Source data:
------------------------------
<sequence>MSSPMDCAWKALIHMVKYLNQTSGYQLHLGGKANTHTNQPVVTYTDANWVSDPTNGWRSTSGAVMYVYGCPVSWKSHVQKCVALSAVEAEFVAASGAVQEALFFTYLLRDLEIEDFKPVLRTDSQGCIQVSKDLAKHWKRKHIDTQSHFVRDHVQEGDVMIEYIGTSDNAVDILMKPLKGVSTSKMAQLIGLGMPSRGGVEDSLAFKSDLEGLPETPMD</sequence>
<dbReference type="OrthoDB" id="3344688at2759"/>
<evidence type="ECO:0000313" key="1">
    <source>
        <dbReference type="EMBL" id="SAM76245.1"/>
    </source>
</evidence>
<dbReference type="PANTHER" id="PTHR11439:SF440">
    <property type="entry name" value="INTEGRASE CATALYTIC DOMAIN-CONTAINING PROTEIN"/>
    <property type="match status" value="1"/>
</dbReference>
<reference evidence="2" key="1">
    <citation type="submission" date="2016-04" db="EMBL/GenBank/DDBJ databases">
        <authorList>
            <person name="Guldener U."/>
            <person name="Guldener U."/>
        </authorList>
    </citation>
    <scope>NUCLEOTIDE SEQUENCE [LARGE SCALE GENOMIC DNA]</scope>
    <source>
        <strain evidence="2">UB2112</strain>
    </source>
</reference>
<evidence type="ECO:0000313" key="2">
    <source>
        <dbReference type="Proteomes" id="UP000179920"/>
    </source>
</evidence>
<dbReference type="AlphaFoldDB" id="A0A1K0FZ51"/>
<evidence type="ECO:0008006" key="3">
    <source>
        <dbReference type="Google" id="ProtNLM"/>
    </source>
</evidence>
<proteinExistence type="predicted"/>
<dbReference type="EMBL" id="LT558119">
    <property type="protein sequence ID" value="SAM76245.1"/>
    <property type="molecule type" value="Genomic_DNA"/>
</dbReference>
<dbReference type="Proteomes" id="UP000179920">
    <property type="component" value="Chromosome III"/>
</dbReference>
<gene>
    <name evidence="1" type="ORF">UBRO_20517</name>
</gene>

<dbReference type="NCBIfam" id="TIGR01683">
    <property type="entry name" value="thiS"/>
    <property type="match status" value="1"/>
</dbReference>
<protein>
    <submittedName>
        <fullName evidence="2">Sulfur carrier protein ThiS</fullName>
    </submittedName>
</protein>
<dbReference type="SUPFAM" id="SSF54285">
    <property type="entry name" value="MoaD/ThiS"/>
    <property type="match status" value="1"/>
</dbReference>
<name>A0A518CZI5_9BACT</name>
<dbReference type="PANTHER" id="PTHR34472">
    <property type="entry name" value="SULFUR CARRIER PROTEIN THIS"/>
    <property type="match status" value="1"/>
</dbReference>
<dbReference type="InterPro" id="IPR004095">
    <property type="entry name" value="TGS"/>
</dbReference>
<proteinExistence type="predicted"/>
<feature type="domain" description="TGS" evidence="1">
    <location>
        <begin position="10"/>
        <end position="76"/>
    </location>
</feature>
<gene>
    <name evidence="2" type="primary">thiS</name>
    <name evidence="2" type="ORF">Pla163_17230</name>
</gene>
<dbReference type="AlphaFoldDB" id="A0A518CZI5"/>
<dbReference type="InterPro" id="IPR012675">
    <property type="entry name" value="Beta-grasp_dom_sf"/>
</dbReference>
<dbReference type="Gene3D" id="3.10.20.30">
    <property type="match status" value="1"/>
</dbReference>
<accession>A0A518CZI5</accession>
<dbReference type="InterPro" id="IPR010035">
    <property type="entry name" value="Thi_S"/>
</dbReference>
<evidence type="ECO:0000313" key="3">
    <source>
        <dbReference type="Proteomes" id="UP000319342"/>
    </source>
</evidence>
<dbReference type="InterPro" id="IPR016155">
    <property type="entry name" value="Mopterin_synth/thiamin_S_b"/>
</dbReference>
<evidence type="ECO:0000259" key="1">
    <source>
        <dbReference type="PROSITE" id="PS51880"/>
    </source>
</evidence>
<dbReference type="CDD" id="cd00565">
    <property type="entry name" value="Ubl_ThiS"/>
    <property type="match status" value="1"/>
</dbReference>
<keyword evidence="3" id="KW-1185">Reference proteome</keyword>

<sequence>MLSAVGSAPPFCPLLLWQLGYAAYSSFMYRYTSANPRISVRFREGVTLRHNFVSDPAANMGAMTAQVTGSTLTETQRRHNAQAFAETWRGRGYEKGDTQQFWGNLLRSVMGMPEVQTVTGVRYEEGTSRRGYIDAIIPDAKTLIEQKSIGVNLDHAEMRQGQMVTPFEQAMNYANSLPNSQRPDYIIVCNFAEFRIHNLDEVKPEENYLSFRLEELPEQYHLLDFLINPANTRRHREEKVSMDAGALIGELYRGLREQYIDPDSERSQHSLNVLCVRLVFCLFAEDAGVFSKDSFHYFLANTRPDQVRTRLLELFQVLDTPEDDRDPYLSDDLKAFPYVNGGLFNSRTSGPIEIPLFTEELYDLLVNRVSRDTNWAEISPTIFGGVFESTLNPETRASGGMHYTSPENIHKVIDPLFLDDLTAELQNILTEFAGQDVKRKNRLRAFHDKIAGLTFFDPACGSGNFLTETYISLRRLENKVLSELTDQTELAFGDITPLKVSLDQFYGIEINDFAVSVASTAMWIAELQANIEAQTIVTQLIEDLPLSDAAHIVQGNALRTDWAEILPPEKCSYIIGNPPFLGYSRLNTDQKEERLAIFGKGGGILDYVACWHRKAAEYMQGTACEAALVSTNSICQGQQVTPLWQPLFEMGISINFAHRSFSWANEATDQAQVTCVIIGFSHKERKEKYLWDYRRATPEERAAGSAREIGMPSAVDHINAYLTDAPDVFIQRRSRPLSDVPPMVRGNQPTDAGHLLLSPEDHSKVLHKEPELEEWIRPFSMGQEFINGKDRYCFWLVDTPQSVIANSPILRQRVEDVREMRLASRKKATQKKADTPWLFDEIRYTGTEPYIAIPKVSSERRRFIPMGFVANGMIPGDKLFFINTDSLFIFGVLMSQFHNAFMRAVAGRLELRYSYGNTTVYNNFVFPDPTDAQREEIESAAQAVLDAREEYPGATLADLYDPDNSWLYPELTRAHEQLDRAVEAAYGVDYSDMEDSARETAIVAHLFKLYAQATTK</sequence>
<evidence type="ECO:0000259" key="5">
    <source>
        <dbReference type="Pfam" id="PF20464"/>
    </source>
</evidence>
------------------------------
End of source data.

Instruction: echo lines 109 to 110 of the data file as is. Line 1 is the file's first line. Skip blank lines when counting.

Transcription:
    <source>
        <dbReference type="Pfam" id="PF20464"/>